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tank in the garage
in Oil Heating
To start with I work in the northern San Fransisco bay area. In this area nobody has oil anything. As far as I know I am the only contractor in Sonoma or Marin county that services oil equipment. With that in mind the inspectors don't know what to do when questions come up. In this case I have a house on the coast were the tenant called the county to complain about not having heat and the oil tank being in the garage. The county inspector already came out to look at it. However no one can tell us if the oil tank in the garage is OK or not. In the state code book there is nothing that I can see regarding tank placement. The furnace has been delivered but since the tenant opened up this can of worms we cannot open a permit until the head county inspector approves it. Other than piping the vent to the outside and having bollards in front of the tank so it does not get bumped by a car I can see no reason it should not be in the garage.
are used in your area?All Steamed Up, Inc.
Towson, MD, USA
Steam, Vapor & Hot-Water Heating Specialists
Oil & Gas Burner Service
Oil Tank in Garage:
You should pose this question at Firedragon. George is knowledgeable on these codes. He specializes in New England but oil things are covered under a NFPA code. I just don't remember which one. That's probably what they want. These codes are usually based on some NFPA code.
31 covers the oil heating industry. To the best of my knowledge, and I have been doing oil for a long time, there is nothing wwrong with an oil tank in the garage.
I have installed them in the garage before. Provisions have to be made for protection. If the tank is above the burner, then an oil safety valve must be used.
Give a look to NFPA 31.0
would be to first start with whatever town department governs the equipment, It should be Fire Prevention to start, Find out how to go about the permitting process, and overkill the install. Lally columns are code here, and being in flood zones in my area, cable the tank down to the floor. It needs to be concrete, and possibly create a containment lip around the perimeter of the tank. If the garage does not have a door wide enough to get a vehicle in, like a standard entry door, no lally columns should be needed. Swing joints on everything, and the garage should already have fire code sheetrock or equivalent. Always ask what they want to see, then do that little bit more. They're happy, tenants happy, you're happy. Good luck0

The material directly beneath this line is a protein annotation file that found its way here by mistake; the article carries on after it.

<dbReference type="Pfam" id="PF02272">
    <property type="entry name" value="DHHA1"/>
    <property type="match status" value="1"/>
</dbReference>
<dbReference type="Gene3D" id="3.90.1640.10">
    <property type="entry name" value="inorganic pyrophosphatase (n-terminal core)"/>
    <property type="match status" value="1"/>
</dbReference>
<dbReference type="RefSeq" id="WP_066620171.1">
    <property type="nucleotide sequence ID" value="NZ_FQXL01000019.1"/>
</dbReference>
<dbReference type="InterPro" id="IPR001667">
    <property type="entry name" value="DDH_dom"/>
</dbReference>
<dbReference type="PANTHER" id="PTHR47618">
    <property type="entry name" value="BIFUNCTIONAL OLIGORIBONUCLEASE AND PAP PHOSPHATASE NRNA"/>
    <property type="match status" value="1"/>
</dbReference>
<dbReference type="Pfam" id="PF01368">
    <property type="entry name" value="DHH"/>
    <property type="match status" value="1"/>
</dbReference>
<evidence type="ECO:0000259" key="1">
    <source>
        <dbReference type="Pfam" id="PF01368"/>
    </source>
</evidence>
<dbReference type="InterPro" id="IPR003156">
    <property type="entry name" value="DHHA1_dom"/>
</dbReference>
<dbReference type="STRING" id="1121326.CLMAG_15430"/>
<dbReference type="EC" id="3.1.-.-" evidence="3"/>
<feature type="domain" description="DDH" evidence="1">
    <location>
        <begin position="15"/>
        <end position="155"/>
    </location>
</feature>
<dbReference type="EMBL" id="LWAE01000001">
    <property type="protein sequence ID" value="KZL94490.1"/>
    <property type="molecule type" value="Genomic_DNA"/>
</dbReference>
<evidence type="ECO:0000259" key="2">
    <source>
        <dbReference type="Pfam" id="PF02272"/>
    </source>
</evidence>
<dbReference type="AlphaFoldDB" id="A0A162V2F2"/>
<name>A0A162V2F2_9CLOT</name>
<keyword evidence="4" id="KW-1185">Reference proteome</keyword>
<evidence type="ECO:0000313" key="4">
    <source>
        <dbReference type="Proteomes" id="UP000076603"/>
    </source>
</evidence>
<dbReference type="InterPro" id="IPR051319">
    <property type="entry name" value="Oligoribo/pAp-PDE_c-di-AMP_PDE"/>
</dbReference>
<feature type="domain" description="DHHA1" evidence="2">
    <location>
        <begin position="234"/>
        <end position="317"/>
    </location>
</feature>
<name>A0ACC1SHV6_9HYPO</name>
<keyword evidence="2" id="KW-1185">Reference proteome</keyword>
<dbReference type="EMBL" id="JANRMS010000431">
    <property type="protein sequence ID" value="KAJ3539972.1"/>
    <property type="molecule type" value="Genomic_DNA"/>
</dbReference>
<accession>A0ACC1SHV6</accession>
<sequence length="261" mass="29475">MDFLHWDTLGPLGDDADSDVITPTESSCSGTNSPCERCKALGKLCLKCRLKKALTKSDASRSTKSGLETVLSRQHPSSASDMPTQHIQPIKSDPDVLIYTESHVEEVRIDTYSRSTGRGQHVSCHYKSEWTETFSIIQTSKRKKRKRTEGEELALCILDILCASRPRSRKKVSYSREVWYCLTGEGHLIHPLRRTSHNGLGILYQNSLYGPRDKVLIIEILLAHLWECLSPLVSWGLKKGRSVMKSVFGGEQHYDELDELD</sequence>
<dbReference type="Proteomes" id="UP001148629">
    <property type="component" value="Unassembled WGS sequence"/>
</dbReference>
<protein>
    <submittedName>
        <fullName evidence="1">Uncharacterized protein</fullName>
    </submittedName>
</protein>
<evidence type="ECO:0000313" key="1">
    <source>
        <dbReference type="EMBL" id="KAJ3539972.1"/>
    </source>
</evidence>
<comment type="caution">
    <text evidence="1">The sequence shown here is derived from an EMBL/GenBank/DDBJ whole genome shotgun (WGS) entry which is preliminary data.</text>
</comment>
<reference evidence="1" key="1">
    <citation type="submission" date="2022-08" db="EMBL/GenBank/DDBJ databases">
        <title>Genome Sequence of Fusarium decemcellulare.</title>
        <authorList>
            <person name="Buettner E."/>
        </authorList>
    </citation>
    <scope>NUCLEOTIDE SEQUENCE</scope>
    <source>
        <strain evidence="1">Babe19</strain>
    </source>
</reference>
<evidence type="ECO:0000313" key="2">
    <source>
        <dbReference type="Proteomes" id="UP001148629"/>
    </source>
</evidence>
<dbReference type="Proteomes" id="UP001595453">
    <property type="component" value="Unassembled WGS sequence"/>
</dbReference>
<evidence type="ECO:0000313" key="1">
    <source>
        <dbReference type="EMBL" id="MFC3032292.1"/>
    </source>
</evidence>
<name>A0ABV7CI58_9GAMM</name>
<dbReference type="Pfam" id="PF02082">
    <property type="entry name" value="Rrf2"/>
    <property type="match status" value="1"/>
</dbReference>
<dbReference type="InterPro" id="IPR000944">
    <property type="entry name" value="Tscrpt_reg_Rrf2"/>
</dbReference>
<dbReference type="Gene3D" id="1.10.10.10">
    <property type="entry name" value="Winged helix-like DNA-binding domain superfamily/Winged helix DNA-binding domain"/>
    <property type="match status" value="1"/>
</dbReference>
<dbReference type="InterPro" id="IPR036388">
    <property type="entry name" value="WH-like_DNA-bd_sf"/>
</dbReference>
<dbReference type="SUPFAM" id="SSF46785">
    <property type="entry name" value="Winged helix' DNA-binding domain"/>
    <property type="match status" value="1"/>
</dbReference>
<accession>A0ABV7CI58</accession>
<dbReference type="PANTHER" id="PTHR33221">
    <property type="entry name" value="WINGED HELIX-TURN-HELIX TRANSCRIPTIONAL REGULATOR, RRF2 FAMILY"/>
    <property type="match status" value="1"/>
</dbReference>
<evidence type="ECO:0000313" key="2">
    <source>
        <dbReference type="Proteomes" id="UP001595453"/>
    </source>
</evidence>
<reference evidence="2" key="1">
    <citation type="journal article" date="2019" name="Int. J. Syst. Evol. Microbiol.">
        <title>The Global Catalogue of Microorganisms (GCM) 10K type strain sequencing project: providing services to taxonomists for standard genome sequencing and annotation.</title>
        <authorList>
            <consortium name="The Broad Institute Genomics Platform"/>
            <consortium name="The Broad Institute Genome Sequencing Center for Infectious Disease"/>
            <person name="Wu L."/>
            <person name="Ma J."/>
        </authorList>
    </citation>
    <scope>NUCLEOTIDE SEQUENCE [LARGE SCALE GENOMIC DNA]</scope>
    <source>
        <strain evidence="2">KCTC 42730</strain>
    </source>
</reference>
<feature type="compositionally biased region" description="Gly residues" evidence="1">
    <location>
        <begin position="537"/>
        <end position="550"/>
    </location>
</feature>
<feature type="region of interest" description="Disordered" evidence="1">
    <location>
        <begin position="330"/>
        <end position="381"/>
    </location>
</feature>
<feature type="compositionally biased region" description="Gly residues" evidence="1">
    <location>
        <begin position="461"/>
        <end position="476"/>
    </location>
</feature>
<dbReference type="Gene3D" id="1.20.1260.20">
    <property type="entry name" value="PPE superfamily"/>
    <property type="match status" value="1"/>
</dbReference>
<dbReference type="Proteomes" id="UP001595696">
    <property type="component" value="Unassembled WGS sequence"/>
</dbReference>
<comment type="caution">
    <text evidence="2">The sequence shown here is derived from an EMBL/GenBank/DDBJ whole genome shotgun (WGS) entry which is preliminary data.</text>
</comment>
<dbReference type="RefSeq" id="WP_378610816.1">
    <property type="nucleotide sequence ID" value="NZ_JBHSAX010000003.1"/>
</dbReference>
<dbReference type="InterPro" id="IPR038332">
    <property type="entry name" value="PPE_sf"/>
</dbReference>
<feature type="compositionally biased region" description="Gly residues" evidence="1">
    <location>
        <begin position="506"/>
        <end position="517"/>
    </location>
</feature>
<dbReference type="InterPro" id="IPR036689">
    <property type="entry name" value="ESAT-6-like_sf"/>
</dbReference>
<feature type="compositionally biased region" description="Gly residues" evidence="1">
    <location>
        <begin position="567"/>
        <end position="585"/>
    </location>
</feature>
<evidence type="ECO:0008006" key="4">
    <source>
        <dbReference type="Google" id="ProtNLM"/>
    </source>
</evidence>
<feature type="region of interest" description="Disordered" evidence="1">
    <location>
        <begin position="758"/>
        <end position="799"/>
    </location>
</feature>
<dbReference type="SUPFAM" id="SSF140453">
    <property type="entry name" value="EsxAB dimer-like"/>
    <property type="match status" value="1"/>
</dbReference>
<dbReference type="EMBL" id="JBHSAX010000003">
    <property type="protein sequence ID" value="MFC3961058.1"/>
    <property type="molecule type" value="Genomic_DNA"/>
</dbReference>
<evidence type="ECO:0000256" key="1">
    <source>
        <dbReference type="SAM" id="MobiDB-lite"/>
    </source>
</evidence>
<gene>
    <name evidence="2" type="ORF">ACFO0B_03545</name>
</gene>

double wall tank
Is what the fire department wanted. The building inspector really had no input other than to pass it on. So the existing tank is going to get changed out for a double wall tank and bollards added to protect it. The owner is getting the short end here. It is going to cost more to solve the tank problem than the original quote to change the furnace.0
Double Wall Tank:
I don't know of any regulation in NFPA that says you must use a double wall tank. I think they are out of line. Unfortunately, some firemen and others in authority are like those guys who we went to school with who had to have a beating on a regular basis because they didn't know when to shut up or keep their place in an orderly society. Unfortunately, many grow up and take positions of authority where they can get back at their perceived tormentors. Pay back is a ****. For us.
He, the fire person should be far more concerned about earthquake protection than a double wall tank.
Where I work, we had an inspector that fit this description. he had a sign on the wall in his office. It said, "Arguing with an inspector is like wrestling with a greased pig. You have no idea how much fun the pig is having". He was proud of that sign.
You could make an appeal but they would just bust you some other way.
The reason some dislike Gubment is because of idiots like this and no one who pulls on their leash.0
This discussion has been closed.
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